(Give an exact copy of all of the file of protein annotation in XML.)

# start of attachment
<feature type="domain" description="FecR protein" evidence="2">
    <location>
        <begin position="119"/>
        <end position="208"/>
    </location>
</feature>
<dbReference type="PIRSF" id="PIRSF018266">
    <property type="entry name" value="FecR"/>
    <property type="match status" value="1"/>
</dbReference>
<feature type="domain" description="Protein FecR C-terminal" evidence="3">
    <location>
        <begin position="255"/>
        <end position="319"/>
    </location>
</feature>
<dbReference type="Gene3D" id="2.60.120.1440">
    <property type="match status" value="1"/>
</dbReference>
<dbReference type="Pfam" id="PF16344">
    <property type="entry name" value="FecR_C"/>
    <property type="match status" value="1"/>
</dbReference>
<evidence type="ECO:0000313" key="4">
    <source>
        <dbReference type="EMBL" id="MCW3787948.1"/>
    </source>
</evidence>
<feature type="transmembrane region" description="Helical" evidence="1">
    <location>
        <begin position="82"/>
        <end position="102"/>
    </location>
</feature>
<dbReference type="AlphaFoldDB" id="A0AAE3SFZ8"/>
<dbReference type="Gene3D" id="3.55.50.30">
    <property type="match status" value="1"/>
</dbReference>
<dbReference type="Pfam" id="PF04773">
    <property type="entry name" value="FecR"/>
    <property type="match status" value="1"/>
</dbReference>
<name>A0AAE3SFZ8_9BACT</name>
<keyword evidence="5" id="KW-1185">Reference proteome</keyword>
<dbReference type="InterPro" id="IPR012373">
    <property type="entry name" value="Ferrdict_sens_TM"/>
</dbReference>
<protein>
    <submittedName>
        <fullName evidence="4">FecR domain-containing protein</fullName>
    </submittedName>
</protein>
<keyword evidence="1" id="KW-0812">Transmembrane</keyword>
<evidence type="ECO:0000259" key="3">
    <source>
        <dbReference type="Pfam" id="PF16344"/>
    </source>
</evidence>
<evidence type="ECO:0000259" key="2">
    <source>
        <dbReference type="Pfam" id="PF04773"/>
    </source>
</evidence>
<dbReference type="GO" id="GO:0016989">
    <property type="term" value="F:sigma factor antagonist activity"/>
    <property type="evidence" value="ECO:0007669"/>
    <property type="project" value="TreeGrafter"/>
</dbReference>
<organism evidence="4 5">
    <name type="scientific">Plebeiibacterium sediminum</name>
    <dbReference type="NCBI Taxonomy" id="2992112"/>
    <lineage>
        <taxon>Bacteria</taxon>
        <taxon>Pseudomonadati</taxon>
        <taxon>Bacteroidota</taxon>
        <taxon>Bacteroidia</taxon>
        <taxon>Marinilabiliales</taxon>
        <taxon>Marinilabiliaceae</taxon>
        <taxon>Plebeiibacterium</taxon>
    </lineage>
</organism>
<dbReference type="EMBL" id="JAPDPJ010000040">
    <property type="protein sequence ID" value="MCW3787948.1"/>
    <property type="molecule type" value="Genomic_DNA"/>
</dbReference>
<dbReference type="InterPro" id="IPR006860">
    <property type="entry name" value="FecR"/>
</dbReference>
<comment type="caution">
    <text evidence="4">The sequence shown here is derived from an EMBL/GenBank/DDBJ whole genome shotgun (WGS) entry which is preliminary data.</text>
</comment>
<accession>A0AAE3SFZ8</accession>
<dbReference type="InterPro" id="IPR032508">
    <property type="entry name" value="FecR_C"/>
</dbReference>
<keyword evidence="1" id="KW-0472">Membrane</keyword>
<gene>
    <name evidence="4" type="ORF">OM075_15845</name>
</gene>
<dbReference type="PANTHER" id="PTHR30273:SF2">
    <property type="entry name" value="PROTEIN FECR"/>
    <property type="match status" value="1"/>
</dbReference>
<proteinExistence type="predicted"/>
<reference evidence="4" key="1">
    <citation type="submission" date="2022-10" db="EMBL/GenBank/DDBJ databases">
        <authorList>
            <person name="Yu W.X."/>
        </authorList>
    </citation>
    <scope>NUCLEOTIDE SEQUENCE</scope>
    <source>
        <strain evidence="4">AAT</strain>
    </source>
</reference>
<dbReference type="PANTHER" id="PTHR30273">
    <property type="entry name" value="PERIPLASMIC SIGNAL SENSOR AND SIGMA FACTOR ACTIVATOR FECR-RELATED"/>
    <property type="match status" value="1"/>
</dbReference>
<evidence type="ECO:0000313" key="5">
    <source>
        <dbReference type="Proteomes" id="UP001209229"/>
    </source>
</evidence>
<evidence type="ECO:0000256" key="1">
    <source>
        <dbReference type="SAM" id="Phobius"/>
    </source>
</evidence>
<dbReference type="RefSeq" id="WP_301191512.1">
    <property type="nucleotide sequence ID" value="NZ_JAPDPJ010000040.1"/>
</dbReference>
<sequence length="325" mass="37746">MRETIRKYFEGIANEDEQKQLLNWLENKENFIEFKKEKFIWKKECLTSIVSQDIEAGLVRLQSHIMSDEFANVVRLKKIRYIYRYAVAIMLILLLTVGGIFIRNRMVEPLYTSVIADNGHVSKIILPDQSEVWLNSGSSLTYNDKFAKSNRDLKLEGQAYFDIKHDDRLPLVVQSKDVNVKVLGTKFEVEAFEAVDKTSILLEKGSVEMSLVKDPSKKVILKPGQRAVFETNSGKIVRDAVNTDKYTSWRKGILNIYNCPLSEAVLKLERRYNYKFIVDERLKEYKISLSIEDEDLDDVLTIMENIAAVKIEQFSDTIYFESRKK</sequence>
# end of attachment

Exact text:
<feature type="domain" description="FecR protein" evidence="2">
    <location>
        <begin position="119"/>
        <end position="208"/>
    </location>
</feature>
<dbReference type="PIRSF" id="PIRSF018266">
    <property type="entry name" value="FecR"/>
    <property type="match status" value="1"/>
</dbReference>
<feature type="domain" description="Protein FecR C-terminal" evidence="3">
    <location>
        <begin position="255"/>
        <end position="319"/>
    </location>
</feature>
<dbReference type="Gene3D" id="2.60.120.1440">
    <property type="match status" value="1"/>
</dbReference>
<dbReference type="Pfam" id="PF16344">
    <property type="entry name" value="FecR_C"/>
    <property type="match status" value="1"/>
</dbReference>
<evidence type="ECO:0000313" key="4">
    <source>
        <dbReference type="EMBL" id="MCW3787948.1"/>
    </source>
</evidence>
<feature type="transmembrane region" description="Helical" evidence="1">
    <location>
        <begin position="82"/>
        <end position="102"/>
    </location>
</feature>
<dbReference type="AlphaFoldDB" id="A0AAE3SFZ8"/>
<dbReference type="Gene3D" id="3.55.50.30">
    <property type="match status" value="1"/>
</dbReference>
<dbReference type="Pfam" id="PF04773">
    <property type="entry name" value="FecR"/>
    <property type="match status" value="1"/>
</dbReference>
<name>A0AAE3SFZ8_9BACT</name>
<keyword evidence="5" id="KW-1185">Reference proteome</keyword>
<dbReference type="InterPro" id="IPR012373">
    <property type="entry name" value="Ferrdict_sens_TM"/>
</dbReference>
<protein>
    <submittedName>
        <fullName evidence="4">FecR domain-containing protein</fullName>
    </submittedName>
</protein>
<keyword evidence="1" id="KW-0812">Transmembrane</keyword>
<evidence type="ECO:0000259" key="3">
    <source>
        <dbReference type="Pfam" id="PF16344"/>
    </source>
</evidence>
<evidence type="ECO:0000259" key="2">
    <source>
        <dbReference type="Pfam" id="PF04773"/>
    </source>
</evidence>
<dbReference type="GO" id="GO:0016989">
    <property type="term" value="F:sigma factor antagonist activity"/>
    <property type="evidence" value="ECO:0007669"/>
    <property type="project" value="TreeGrafter"/>
</dbReference>
<organism evidence="4 5">
    <name type="scientific">Plebeiibacterium sediminum</name>
    <dbReference type="NCBI Taxonomy" id="2992112"/>
    <lineage>
        <taxon>Bacteria</taxon>
        <taxon>Pseudomonadati</taxon>
        <taxon>Bacteroidota</taxon>
        <taxon>Bacteroidia</taxon>
        <taxon>Marinilabiliales</taxon>
        <taxon>Marinilabiliaceae</taxon>
        <taxon>Plebeiibacterium</taxon>
    </lineage>
</organism>
<dbReference type="EMBL" id="JAPDPJ010000040">
    <property type="protein sequence ID" value="MCW3787948.1"/>
    <property type="molecule type" value="Genomic_DNA"/>
</dbReference>
<dbReference type="InterPro" id="IPR006860">
    <property type="entry name" value="FecR"/>
</dbReference>
<comment type="caution">
    <text evidence="4">The sequence shown here is derived from an EMBL/GenBank/DDBJ whole genome shotgun (WGS) entry which is preliminary data.</text>
</comment>
<accession>A0AAE3SFZ8</accession>
<dbReference type="InterPro" id="IPR032508">
    <property type="entry name" value="FecR_C"/>
</dbReference>
<keyword evidence="1" id="KW-0472">Membrane</keyword>
<gene>
    <name evidence="4" type="ORF">OM075_15845</name>
</gene>
<dbReference type="PANTHER" id="PTHR30273:SF2">
    <property type="entry name" value="PROTEIN FECR"/>
    <property type="match status" value="1"/>
</dbReference>
<proteinExistence type="predicted"/>
<reference evidence="4" key="1">
    <citation type="submission" date="2022-10" db="EMBL/GenBank/DDBJ databases">
        <authorList>
            <person name="Yu W.X."/>
        </authorList>
    </citation>
    <scope>NUCLEOTIDE SEQUENCE</scope>
    <source>
        <strain evidence="4">AAT</strain>
    </source>
</reference>
<dbReference type="PANTHER" id="PTHR30273">
    <property type="entry name" value="PERIPLASMIC SIGNAL SENSOR AND SIGMA FACTOR ACTIVATOR FECR-RELATED"/>
    <property type="match status" value="1"/>
</dbReference>
<evidence type="ECO:0000313" key="5">
    <source>
        <dbReference type="Proteomes" id="UP001209229"/>
    </source>
</evidence>
<evidence type="ECO:0000256" key="1">
    <source>
        <dbReference type="SAM" id="Phobius"/>
    </source>
</evidence>
<dbReference type="RefSeq" id="WP_301191512.1">
    <property type="nucleotide sequence ID" value="NZ_JAPDPJ010000040.1"/>
</dbReference>
<sequence length="325" mass="37746">MRETIRKYFEGIANEDEQKQLLNWLENKENFIEFKKEKFIWKKECLTSIVSQDIEAGLVRLQSHIMSDEFANVVRLKKIRYIYRYAVAIMLILLLTVGGIFIRNRMVEPLYTSVIADNGHVSKIILPDQSEVWLNSGSSLTYNDKFAKSNRDLKLEGQAYFDIKHDDRLPLVVQSKDVNVKVLGTKFEVEAFEAVDKTSILLEKGSVEMSLVKDPSKKVILKPGQRAVFETNSGKIVRDAVNTDKYTSWRKGILNIYNCPLSEAVLKLERRYNYKFIVDERLKEYKISLSIEDEDLDDVLTIMENIAAVKIEQFSDTIYFESRKK</sequence>